Last week I did a preview on Rob Chudzinski, current offensive coordinator for the Carolina Panthers, as a prospect for Miami's Head Coach vacancy in 2012. This week I will take a look at another coordinator, this time Marty Mornhinweg of the Philadelphia Eagles.
What would you think of Marty Mornhinweg if I told you that in 1987 he was the best QB in Denver before he blew out his knee? Would you believe me? No? Smart choice. He was a star QB in Denver in 1987, but that was in the Arena Football League with the Denver Dynamite where he went 3-4 for 30 yards and two sacks in 1987 before his knee blew out. Ok, maybe he's not John Elway, but there are similarities. Mornhinweg was the star QB of an up-and-coming AFL franchise and Elway was part owner of the Colorado Crush. That's close enough, right? Right?
As much limited success Mornhinweg had as a player, he has quite the extensive coaching background. He began his coaching career in 1985 as a WR coach for UM. Ok, so that is University of Montana and not the University of Miami or University of Michigan. Not a big drop off, is it? He then became a Graduate Assistant for University of Texas at El Paso in 1986 and 1987. Between 1988 and 1994, he bounced around Northern Arizona (RB Coach), SE Missouri State (Offensive Coordinator/QB Coach), University of Missouri (TE/OL Coach), and then back to Northern Arizona (Offensive Coordinator).
In 1995, Mornhinweg entered the NFL for the first time as an Offensive Assistant/Quality Control Coach. He served in that position for only a year before being promoted to QB Coach in 1996.
Mornhinweg started making a name for himself in 1997 when he was hired by the San Francisco 49ers as Offensive Coordinator/QB Coach under Steve Mariucci. In 1998, the 49ers became the first team since the 1941 Chicago bears to lead the NFL in gross passing and rushing, setting a franchise record 6,800 yards. That number is not all that far from Miami's productivity from 2007-2009.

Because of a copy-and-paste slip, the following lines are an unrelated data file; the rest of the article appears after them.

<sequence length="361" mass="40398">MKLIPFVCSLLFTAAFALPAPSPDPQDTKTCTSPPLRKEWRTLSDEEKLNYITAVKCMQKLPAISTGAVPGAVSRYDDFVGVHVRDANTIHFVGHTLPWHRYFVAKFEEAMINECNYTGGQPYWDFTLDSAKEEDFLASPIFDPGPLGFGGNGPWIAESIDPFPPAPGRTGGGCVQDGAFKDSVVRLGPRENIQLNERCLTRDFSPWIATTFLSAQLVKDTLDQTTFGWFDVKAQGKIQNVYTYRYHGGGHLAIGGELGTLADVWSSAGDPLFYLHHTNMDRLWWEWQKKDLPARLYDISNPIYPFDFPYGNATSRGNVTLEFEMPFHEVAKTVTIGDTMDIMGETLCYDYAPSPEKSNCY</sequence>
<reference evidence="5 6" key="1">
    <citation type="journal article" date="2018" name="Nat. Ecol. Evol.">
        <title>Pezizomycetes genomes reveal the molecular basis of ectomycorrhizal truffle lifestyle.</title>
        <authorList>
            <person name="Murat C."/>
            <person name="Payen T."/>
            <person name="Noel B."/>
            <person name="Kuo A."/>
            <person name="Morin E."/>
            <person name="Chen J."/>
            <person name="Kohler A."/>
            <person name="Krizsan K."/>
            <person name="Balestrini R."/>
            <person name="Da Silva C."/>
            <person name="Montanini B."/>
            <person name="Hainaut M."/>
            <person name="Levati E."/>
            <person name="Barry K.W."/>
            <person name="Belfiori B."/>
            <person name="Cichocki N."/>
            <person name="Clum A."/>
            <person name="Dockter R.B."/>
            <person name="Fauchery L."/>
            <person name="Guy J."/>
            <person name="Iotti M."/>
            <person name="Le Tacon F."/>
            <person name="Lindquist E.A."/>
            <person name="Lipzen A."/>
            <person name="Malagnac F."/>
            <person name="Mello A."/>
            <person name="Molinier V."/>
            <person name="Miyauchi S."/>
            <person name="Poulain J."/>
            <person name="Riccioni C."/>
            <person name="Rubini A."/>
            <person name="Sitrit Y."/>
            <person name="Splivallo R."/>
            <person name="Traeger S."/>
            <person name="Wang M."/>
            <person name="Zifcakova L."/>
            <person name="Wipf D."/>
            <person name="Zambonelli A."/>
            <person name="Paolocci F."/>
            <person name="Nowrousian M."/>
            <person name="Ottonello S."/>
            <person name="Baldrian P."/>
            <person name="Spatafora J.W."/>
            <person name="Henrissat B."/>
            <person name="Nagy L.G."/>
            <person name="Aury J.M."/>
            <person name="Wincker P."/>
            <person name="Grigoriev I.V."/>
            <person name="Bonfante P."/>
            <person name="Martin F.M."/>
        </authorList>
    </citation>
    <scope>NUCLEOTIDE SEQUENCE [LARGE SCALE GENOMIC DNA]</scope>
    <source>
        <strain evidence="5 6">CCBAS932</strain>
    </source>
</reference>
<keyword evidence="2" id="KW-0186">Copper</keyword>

In 2001, Mornhinweg was offered his first Head Coach position for the Detroit Lions. He served two unspectacular years, under the misdirection of Matt Millen. Mornhinweg was left in an unspectacular position as he was running a team that Millen was tasked to assemble, though Millen came to Detroit with as much player development and front office experience as any member of the Phinsider. If anyone is wondering how many years that equates to, the answer is 0. The Lions finished 5-27 in Mornhinweg's two years as Head Coach. During that time, he was most remembered for a coin toss in overtime against the Chicago Bears on November 25, 2002. When the Lions won the coin toss, Mornhinweg wanted the wind on his side and chose to kickoff to Chicago, thinking Detroit would get the ball off and would have the advantage. The Bears foiled the plan by scoring a FG on the opening drive. Rumor has it Tony Sparano fist pumped on that FG and Dave Wannstedt later said he would've punted if he was Chicago's Head Coach to back the Lions up in their own territory. The slip up earned Mornhinweg the nickname "Marty Moron-weg" in Detroit. That was not Mornhinweg's first decision to earn him a stiff backlash in the media. In his first training camp as Head Coach, he was so fed up with his team "loafing" that he drove away on his motorcycle halfway through practice, leaving his team stunned.
After he was fired from Detroit, Mornhinweg landed himself back with his old co-worker Andy Reid and joined the Eagles staff in 2003. Mornhinweg held the position of Senior Assistant in 2003 before being promoted to Assistant Head Coach/Offensive Coordinator in 2004. Though he was the Offensive Coordinator, Mornhinweg did not call the plays for the Eagles. Andy Reid maintained play-calling duties until 2006, when the responsibility was finally given to Mornhinweg after the Eagles suffered a terrible loss to the Indianapolis Colts. Since that time, the Eagles lead the NFL in plays of over 25 yards (184) and yards per touch (8.1) while running a more balanced offense. Additionally, the Eagles ranked third in total net yards (29,396) and fifth in points per game (25.2).
In 2007, Brian Westbrook set franchise records in scrimmage yards with 2,104 yards. The Eagles offense finished sixth in the NFL with 358.1 yards per game. In 2008, Donovan McNabb set franchise records in yards (3,916) and completions (345), surpassing numbers set by all other mediocre QBs in Philadelphia in their unspectacular history.
For all his flaws as a Head Coach in Detroit, Mornhinweg is widely considered an offensive mastermind and is well respected in NFL circles. There have been other coaches, such as Bill Belichick, who failed in their first Head Coaching position to have performed much better in their second tour as Head Coach. Perhaps Mornhinweg could follow suit if given another opportunity.